Canadians are living longer and healthier lives. It is different from pretty much any other generation before. That means that our seniors are depending on their retirement income for longer periods of time.
As we work to help Canadians achieve their financial security, it is important that our government and all members in this House recognize that things are changing and seniors are living longer and, therefore, we must consider the reality of both.
The most important thing that I believe government can do, or does, is provide seniors with support through our public pension system. This system is highly effective. It is internationally regarded, and for good reason.
This year, Canadians will receive almost $70 billion in benefits through the Canadian pension plan, old age security and the GIS, or guaranteed income supplement. The GIS, which provides extra support to seniors with little or no income, has been a great success in reducing poverty among seniors.
It is important to recognize the facts, and today, during the debate, it is one that is being engaged in. We have anecdotes that are coming forward from all sides. It is important to look at the facts because if we drill down into these facts we will have some revelations that are important for all of us to consider.
It is important for Canadians and for all of us in the House to recognize that Canada has one of the lowest poverty rates among seniors in the developed world at 5.8%. Now 5.8% is still a number that is too high, because there is nobody in the House who would like to see a single senior living below the poverty line, but let us recognize that this is a significant improvement over years past. This rate is lower now than it has ever been under previous governments. It was 6.8% in 2003 and, if we look even further back, it was 7.9% in 1999.
It is important that when we recognize that Canada not only has one of the lowest rates of senior poverty in the world, we recognize a time and a place in which we are seeing this happen. We have just witnessed one of the worst economic meltdowns that we have seen in the last number of generations, the great recession, and it is in this environment that Canada is seeing one of the lowest rates of senior poverty to date.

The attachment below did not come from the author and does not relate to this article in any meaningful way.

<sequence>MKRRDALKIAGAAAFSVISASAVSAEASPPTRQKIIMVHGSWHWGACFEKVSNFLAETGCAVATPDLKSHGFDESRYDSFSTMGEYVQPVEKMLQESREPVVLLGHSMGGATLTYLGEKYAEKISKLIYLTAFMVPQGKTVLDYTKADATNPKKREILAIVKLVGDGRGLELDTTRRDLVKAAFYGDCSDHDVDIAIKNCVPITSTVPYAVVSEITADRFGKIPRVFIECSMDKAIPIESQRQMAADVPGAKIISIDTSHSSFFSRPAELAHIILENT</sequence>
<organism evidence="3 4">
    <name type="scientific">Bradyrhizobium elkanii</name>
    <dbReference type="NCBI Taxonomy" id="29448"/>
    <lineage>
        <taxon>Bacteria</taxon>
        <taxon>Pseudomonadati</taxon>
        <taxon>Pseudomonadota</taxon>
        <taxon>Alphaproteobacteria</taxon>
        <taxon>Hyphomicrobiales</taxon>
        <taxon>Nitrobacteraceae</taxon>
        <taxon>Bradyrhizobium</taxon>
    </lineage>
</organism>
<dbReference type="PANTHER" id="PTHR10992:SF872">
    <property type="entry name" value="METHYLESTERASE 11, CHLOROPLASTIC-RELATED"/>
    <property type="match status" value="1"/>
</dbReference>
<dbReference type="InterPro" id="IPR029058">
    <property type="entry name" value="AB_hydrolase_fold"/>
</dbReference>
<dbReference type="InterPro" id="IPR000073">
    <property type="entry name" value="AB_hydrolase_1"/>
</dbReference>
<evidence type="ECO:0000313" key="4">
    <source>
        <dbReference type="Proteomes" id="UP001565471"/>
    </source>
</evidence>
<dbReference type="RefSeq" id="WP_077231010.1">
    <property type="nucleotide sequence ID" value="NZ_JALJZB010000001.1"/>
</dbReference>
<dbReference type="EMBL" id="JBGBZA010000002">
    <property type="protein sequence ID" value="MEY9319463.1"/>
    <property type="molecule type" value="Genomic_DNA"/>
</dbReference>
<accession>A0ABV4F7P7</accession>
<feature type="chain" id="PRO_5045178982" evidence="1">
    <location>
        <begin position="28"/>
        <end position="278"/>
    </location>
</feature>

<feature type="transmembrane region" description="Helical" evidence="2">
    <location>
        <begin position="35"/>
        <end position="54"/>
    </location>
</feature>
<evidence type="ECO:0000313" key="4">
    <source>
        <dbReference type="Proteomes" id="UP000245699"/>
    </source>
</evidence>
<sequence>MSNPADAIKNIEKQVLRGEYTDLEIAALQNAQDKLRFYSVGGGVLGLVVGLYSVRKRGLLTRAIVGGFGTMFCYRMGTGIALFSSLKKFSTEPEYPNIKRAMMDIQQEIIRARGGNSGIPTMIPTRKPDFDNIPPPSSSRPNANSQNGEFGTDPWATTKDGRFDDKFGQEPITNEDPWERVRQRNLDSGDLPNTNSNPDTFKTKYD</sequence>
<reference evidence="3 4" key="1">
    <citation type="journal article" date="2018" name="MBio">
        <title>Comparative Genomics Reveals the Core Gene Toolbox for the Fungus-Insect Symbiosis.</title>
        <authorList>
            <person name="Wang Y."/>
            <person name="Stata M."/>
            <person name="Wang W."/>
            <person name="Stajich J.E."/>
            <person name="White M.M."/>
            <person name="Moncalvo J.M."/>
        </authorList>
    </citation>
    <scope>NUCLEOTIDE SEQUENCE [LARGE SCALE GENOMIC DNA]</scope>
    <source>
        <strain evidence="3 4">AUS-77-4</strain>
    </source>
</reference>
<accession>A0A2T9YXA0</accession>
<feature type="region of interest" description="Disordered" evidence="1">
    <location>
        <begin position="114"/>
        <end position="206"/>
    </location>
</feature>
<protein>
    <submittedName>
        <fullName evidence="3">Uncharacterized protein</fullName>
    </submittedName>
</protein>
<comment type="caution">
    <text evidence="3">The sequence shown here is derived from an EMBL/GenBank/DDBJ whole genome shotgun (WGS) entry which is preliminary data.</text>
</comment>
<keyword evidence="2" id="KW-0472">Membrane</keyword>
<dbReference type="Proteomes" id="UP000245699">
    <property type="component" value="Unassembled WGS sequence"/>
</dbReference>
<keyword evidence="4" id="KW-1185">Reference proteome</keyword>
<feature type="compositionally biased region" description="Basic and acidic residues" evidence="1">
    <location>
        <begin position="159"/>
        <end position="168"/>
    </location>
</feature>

I watch the news, as do members across the aisle, and we see that, in other countries, simply holding on to the benefits that had been allocated to seniors over past years is the gold standard. As we see governments having to strip away benefits that have been previously allocated to senior citizens, in Canada we are not only saving all of the things that have been provided to senior citizens over the last number of years, we are improving them because, not only do we have one of the lowest rates of senior poverty in history in this country today but in the world as well, we are working to improve and reduce that even further.
Our government's prudent and fiscally responsible economic approach is working. That is why Canadian seniors overwhelmingly supported our government's initiatives during the last election. The new guaranteed income supplement top up will target the poorest and the most vulnerable seniors, providing an additional annual benefit of up to $600 a year for single seniors or $840 a year for senior couples. This measure represents an investment of more than $300 million per year and will further improve the financial security and the well-being of more than 680,000 seniors across this great nation.